Yeah, makes perfect sense to me. It’s a well known thing that if part of the body isn’t working properly, the rest has to work harder to compensate, and sometimes develops problems of its own. So it’s similar to what I was saying about MS not attacking the joints directly, but sometimes it’s a knock-on effect of other problems.
I recently did a trial course of Gabapentin, because my neuro has been so convinced it must be nerve pain, and wanted me to give it a go. However, it did nothing at all, and the pain still only responded to conventional painkillers like cocodamol, so I know it has to be joint/muscular, and not nerve stuff. I’m sure it is still caused by the nerve stuff - but it’s not actually nerve pain. It just comes from all the other things that already aren’t working properly.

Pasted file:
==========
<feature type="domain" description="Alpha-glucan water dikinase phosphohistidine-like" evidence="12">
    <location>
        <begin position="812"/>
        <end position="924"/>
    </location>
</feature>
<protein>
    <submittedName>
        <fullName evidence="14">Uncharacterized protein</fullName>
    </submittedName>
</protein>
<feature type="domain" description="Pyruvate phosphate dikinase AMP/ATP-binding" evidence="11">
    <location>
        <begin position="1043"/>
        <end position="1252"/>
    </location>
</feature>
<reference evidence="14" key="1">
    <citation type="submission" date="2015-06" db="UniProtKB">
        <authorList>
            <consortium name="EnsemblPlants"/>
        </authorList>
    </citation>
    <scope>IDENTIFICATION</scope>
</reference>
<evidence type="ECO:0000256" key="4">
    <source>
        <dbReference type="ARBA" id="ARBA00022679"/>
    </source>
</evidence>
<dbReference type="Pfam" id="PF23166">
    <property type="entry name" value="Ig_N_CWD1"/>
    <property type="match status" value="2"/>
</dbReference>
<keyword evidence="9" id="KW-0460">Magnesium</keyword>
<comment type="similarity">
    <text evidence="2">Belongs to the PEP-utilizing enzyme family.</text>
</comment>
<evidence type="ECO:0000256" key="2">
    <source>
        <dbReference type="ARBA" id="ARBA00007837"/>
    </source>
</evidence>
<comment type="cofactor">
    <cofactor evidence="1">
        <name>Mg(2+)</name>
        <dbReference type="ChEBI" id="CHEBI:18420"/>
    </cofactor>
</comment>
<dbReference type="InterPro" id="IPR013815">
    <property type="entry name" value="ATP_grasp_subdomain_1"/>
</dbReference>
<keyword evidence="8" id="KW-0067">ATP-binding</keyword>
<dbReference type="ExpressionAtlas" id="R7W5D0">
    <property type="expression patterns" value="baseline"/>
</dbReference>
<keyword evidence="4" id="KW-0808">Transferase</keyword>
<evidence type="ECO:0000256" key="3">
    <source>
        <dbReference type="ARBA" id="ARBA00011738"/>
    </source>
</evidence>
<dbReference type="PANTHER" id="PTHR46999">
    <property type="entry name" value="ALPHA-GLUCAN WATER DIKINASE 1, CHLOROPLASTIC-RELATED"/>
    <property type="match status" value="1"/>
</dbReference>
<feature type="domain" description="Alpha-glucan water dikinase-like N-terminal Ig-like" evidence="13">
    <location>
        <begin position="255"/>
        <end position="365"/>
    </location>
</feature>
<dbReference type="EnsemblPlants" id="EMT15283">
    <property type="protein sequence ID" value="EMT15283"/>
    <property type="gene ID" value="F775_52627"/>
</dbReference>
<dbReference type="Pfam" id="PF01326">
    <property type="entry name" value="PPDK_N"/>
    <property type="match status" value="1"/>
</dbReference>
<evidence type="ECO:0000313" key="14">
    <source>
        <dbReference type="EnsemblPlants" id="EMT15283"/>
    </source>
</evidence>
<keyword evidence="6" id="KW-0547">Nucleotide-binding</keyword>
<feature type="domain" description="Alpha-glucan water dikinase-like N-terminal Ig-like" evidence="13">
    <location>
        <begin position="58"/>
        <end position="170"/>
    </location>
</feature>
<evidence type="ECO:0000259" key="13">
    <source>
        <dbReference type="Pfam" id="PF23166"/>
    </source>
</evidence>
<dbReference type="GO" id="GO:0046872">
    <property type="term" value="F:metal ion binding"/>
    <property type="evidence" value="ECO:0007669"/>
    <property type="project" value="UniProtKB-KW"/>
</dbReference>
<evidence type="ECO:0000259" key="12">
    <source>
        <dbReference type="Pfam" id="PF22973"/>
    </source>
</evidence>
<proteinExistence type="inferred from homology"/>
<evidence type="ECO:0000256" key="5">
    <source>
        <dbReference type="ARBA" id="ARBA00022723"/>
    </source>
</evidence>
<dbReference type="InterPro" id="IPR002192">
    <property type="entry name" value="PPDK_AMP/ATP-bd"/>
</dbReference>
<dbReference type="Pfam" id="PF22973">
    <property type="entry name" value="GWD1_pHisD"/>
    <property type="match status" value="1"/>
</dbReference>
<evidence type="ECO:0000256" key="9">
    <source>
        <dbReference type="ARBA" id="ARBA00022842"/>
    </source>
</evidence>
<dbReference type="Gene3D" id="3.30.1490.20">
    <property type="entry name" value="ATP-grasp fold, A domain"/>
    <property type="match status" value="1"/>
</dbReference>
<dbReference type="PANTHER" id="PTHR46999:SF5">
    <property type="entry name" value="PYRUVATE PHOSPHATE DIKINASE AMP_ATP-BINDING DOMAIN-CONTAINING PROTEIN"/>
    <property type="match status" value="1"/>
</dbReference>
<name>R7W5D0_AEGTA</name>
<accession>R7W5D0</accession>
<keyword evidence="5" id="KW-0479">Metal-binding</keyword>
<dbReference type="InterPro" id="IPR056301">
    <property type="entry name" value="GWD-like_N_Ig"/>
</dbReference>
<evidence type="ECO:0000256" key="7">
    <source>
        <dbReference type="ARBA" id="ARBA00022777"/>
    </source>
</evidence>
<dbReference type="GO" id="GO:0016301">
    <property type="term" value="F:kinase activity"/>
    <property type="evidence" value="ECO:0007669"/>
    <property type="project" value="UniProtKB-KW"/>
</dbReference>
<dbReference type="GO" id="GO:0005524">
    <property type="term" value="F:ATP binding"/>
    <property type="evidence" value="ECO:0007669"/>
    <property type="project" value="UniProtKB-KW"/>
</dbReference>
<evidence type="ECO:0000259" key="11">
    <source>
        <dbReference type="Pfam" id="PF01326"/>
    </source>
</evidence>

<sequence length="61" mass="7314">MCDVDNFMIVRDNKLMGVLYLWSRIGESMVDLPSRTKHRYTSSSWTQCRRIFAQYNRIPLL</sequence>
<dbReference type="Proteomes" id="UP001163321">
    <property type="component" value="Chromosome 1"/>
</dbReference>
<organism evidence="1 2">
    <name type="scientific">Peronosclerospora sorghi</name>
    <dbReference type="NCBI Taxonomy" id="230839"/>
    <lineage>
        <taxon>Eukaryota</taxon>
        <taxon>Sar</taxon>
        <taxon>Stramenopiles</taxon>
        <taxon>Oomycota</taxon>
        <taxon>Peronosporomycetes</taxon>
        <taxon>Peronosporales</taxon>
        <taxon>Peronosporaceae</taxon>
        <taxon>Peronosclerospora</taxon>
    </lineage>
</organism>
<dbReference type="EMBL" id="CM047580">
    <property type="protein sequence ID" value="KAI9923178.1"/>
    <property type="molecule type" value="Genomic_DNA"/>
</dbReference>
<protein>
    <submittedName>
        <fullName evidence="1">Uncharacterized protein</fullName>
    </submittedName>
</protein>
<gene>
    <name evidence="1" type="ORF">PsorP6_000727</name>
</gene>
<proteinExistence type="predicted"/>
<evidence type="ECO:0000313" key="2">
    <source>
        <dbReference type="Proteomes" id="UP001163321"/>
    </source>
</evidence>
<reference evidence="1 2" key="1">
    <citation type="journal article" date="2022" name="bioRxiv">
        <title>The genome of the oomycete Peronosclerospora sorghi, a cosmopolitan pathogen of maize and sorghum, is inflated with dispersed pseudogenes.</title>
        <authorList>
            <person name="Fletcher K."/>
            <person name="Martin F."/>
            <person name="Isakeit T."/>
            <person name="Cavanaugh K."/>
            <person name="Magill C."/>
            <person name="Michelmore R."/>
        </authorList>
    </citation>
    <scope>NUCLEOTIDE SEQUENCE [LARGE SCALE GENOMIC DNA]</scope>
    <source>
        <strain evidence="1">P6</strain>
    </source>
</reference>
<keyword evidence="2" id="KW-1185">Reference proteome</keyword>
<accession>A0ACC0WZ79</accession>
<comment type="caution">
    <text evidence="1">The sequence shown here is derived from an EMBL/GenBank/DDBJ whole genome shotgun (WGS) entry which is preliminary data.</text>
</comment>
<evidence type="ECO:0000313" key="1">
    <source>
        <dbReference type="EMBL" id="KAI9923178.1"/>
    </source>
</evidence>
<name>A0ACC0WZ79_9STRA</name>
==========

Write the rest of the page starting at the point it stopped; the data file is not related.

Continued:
I hope you make a good recovery from the relapse, and find the pain wears off again once you’re a bit better.
I wonder if you have ever tried/thought of using a stick, even if it’s only temporary, while the relapse lasts? It’s not something I’ve tried myself, as I don’t think it would help with spasticity-related pain, and my balance is not too bad. I mean, I couldn’t use a wobble-board, but I’m not dangerous just walking from A to B. So I don’t think a stick would help much. But if I was clearly out of balance, due to one side being weaker, I might think it was worth a try.
As I understand it, you use the stick on the good side, but probably a good idea to see physio anyway, if you were thinking about it, to make sure you get one that’s the right height and grip.